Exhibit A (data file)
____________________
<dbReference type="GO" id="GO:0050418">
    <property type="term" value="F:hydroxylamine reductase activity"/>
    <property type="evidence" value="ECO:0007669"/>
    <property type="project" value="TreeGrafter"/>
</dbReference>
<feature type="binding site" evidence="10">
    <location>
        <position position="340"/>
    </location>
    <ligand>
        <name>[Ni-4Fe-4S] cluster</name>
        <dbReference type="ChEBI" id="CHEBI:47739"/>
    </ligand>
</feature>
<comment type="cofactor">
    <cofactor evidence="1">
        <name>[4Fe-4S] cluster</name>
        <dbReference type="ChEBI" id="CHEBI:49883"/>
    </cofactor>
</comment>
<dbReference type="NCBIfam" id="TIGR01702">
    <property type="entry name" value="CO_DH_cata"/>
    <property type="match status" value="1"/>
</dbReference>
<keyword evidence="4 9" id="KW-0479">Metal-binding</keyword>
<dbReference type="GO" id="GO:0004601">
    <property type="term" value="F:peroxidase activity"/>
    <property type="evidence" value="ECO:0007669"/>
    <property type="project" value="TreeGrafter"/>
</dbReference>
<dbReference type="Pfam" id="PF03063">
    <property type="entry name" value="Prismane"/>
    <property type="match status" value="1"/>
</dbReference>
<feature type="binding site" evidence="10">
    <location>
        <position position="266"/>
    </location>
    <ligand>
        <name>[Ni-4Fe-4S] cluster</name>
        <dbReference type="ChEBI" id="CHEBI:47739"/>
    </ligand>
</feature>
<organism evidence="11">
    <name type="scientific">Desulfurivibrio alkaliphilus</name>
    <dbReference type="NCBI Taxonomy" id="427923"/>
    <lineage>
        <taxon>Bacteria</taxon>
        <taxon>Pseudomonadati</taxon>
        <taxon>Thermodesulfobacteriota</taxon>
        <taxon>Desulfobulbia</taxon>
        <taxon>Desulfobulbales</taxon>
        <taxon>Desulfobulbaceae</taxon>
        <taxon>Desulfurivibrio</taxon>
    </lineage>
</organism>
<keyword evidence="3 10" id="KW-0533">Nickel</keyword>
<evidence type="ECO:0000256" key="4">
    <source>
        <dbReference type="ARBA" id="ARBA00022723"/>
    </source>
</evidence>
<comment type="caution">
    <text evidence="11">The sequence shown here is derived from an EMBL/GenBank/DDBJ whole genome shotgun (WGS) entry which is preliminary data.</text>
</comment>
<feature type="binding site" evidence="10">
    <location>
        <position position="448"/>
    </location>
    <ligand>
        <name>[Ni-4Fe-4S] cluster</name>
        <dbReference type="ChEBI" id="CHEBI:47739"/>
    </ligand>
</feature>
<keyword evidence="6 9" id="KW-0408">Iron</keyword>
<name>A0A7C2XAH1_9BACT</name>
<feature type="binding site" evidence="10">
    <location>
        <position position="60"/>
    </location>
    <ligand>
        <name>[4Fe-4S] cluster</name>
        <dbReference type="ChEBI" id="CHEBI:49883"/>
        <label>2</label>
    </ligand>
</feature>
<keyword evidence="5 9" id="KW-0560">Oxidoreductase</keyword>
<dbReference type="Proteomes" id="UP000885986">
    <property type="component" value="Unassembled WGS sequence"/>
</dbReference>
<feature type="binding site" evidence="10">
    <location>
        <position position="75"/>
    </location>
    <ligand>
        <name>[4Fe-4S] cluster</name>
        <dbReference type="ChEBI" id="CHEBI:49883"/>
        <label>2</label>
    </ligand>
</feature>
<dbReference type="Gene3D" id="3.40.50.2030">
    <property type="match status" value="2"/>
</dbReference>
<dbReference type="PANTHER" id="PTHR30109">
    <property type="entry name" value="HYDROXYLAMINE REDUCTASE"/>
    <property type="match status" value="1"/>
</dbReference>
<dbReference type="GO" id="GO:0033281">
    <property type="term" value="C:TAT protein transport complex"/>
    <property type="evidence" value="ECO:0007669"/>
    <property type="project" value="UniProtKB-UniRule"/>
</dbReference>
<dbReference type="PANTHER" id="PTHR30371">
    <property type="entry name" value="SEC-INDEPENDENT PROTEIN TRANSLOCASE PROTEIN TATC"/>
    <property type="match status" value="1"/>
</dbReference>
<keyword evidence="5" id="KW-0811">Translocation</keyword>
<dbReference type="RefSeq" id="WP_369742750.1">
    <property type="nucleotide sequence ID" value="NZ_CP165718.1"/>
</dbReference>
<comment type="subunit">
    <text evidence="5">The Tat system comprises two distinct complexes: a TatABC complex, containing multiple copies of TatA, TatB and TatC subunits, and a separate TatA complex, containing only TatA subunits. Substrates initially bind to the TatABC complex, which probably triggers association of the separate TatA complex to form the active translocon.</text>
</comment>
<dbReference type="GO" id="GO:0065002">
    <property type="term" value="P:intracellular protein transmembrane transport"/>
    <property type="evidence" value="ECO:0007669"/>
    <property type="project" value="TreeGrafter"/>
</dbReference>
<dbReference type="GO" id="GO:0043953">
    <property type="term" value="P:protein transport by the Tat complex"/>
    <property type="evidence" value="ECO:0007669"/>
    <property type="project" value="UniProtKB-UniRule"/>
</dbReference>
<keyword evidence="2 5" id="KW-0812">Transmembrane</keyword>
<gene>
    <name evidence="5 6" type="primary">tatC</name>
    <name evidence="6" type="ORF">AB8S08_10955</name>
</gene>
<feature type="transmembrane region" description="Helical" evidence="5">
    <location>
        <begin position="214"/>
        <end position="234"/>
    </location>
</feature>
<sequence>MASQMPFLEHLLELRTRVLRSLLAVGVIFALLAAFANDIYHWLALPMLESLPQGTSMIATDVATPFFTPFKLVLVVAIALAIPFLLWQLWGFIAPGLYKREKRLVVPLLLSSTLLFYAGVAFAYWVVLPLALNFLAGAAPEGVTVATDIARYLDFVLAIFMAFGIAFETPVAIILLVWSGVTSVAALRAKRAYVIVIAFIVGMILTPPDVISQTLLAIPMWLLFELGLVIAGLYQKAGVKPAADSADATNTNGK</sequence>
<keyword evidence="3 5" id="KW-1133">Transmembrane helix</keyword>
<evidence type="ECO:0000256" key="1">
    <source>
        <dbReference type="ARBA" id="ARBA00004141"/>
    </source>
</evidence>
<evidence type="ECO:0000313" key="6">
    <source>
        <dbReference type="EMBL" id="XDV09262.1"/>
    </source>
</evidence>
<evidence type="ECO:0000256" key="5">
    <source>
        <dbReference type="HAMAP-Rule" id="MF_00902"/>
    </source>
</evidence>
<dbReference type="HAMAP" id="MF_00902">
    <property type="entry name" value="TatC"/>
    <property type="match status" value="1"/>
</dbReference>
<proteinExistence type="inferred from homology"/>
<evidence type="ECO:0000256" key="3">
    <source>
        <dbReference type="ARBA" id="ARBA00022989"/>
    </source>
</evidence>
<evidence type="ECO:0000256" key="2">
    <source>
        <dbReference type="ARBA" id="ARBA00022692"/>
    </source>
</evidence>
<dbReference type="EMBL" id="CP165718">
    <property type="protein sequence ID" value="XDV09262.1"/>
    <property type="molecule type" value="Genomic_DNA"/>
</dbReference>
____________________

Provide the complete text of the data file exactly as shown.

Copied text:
<dbReference type="GO" id="GO:0050418">
    <property type="term" value="F:hydroxylamine reductase activity"/>
    <property type="evidence" value="ECO:0007669"/>
    <property type="project" value="TreeGrafter"/>
</dbReference>
<feature type="binding site" evidence="10">
    <location>
        <position position="340"/>
    </location>
    <ligand>
        <name>[Ni-4Fe-4S] cluster</name>
        <dbReference type="ChEBI" id="CHEBI:47739"/>
    </ligand>
</feature>
<comment type="cofactor">
    <cofactor evidence="1">
        <name>[4Fe-4S] cluster</name>
        <dbReference type="ChEBI" id="CHEBI:49883"/>
    </cofactor>
</comment>
<dbReference type="NCBIfam" id="TIGR01702">
    <property type="entry name" value="CO_DH_cata"/>
    <property type="match status" value="1"/>
</dbReference>
<keyword evidence="4 9" id="KW-0479">Metal-binding</keyword>
<dbReference type="GO" id="GO:0004601">
    <property type="term" value="F:peroxidase activity"/>
    <property type="evidence" value="ECO:0007669"/>
    <property type="project" value="TreeGrafter"/>
</dbReference>
<dbReference type="Pfam" id="PF03063">
    <property type="entry name" value="Prismane"/>
    <property type="match status" value="1"/>
</dbReference>
<feature type="binding site" evidence="10">
    <location>
        <position position="266"/>
    </location>
    <ligand>
        <name>[Ni-4Fe-4S] cluster</name>
        <dbReference type="ChEBI" id="CHEBI:47739"/>
    </ligand>
</feature>
<organism evidence="11">
    <name type="scientific">Desulfurivibrio alkaliphilus</name>
    <dbReference type="NCBI Taxonomy" id="427923"/>
    <lineage>
        <taxon>Bacteria</taxon>
        <taxon>Pseudomonadati</taxon>
        <taxon>Thermodesulfobacteriota</taxon>
        <taxon>Desulfobulbia</taxon>
        <taxon>Desulfobulbales</taxon>
        <taxon>Desulfobulbaceae</taxon>
        <taxon>Desulfurivibrio</taxon>
    </lineage>
</organism>
<keyword evidence="3 10" id="KW-0533">Nickel</keyword>
<evidence type="ECO:0000256" key="4">
    <source>
        <dbReference type="ARBA" id="ARBA00022723"/>
    </source>
</evidence>
<comment type="caution">
    <text evidence="11">The sequence shown here is derived from an EMBL/GenBank/DDBJ whole genome shotgun (WGS) entry which is preliminary data.</text>
</comment>
<feature type="binding site" evidence="10">
    <location>
        <position position="448"/>
    </location>
    <ligand>
        <name>[Ni-4Fe-4S] cluster</name>
        <dbReference type="ChEBI" id="CHEBI:47739"/>
    </ligand>
</feature>
<keyword evidence="6 9" id="KW-0408">Iron</keyword>
<name>A0A7C2XAH1_9BACT</name>
<feature type="binding site" evidence="10">
    <location>
        <position position="60"/>
    </location>
    <ligand>
        <name>[4Fe-4S] cluster</name>
        <dbReference type="ChEBI" id="CHEBI:49883"/>
        <label>2</label>
    </ligand>
</feature>
<keyword evidence="5 9" id="KW-0560">Oxidoreductase</keyword>
<dbReference type="Proteomes" id="UP000885986">
    <property type="component" value="Unassembled WGS sequence"/>
</dbReference>
<feature type="binding site" evidence="10">
    <location>
        <position position="75"/>
    </location>
    <ligand>
        <name>[4Fe-4S] cluster</name>
        <dbReference type="ChEBI" id="CHEBI:49883"/>
        <label>2</label>
    </ligand>
</feature>
<dbReference type="Gene3D" id="3.40.50.2030">
    <property type="match status" value="2"/>
</dbReference>
<dbReference type="PANTHER" id="PTHR30109">
    <property type="entry name" value="HYDROXYLAMINE REDUCTASE"/>
    <property type="match status" value="1"/>
</dbReference>
<dbReference type="GO" id="GO:0033281">
    <property type="term" value="C:TAT protein transport complex"/>
    <property type="evidence" value="ECO:0007669"/>
    <property type="project" value="UniProtKB-UniRule"/>
</dbReference>
<dbReference type="PANTHER" id="PTHR30371">
    <property type="entry name" value="SEC-INDEPENDENT PROTEIN TRANSLOCASE PROTEIN TATC"/>
    <property type="match status" value="1"/>
</dbReference>
<keyword evidence="5" id="KW-0811">Translocation</keyword>
<dbReference type="RefSeq" id="WP_369742750.1">
    <property type="nucleotide sequence ID" value="NZ_CP165718.1"/>
</dbReference>
<comment type="subunit">
    <text evidence="5">The Tat system comprises two distinct complexes: a TatABC complex, containing multiple copies of TatA, TatB and TatC subunits, and a separate TatA complex, containing only TatA subunits. Substrates initially bind to the TatABC complex, which probably triggers association of the separate TatA complex to form the active translocon.</text>
</comment>
<dbReference type="GO" id="GO:0065002">
    <property type="term" value="P:intracellular protein transmembrane transport"/>
    <property type="evidence" value="ECO:0007669"/>
    <property type="project" value="TreeGrafter"/>
</dbReference>
<dbReference type="GO" id="GO:0043953">
    <property type="term" value="P:protein transport by the Tat complex"/>
    <property type="evidence" value="ECO:0007669"/>
    <property type="project" value="UniProtKB-UniRule"/>
</dbReference>
<keyword evidence="2 5" id="KW-0812">Transmembrane</keyword>
<gene>
    <name evidence="5 6" type="primary">tatC</name>
    <name evidence="6" type="ORF">AB8S08_10955</name>
</gene>
<feature type="transmembrane region" description="Helical" evidence="5">
    <location>
        <begin position="214"/>
        <end position="234"/>
    </location>
</feature>
<sequence>MASQMPFLEHLLELRTRVLRSLLAVGVIFALLAAFANDIYHWLALPMLESLPQGTSMIATDVATPFFTPFKLVLVVAIALAIPFLLWQLWGFIAPGLYKREKRLVVPLLLSSTLLFYAGVAFAYWVVLPLALNFLAGAAPEGVTVATDIARYLDFVLAIFMAFGIAFETPVAIILLVWSGVTSVAALRAKRAYVIVIAFIVGMILTPPDVISQTLLAIPMWLLFELGLVIAGLYQKAGVKPAADSADATNTNGK</sequence>
<keyword evidence="3 5" id="KW-1133">Transmembrane helix</keyword>
<evidence type="ECO:0000256" key="1">
    <source>
        <dbReference type="ARBA" id="ARBA00004141"/>
    </source>
</evidence>
<evidence type="ECO:0000313" key="6">
    <source>
        <dbReference type="EMBL" id="XDV09262.1"/>
    </source>
</evidence>
<evidence type="ECO:0000256" key="5">
    <source>
        <dbReference type="HAMAP-Rule" id="MF_00902"/>
    </source>
</evidence>
<dbReference type="HAMAP" id="MF_00902">
    <property type="entry name" value="TatC"/>
    <property type="match status" value="1"/>
</dbReference>
<proteinExistence type="inferred from homology"/>
<evidence type="ECO:0000256" key="3">
    <source>
        <dbReference type="ARBA" id="ARBA00022989"/>
    </source>
</evidence>
<evidence type="ECO:0000256" key="2">
    <source>
        <dbReference type="ARBA" id="ARBA00022692"/>
    </source>
</evidence>
<dbReference type="EMBL" id="CP165718">
    <property type="protein sequence ID" value="XDV09262.1"/>
    <property type="molecule type" value="Genomic_DNA"/>
</dbReference>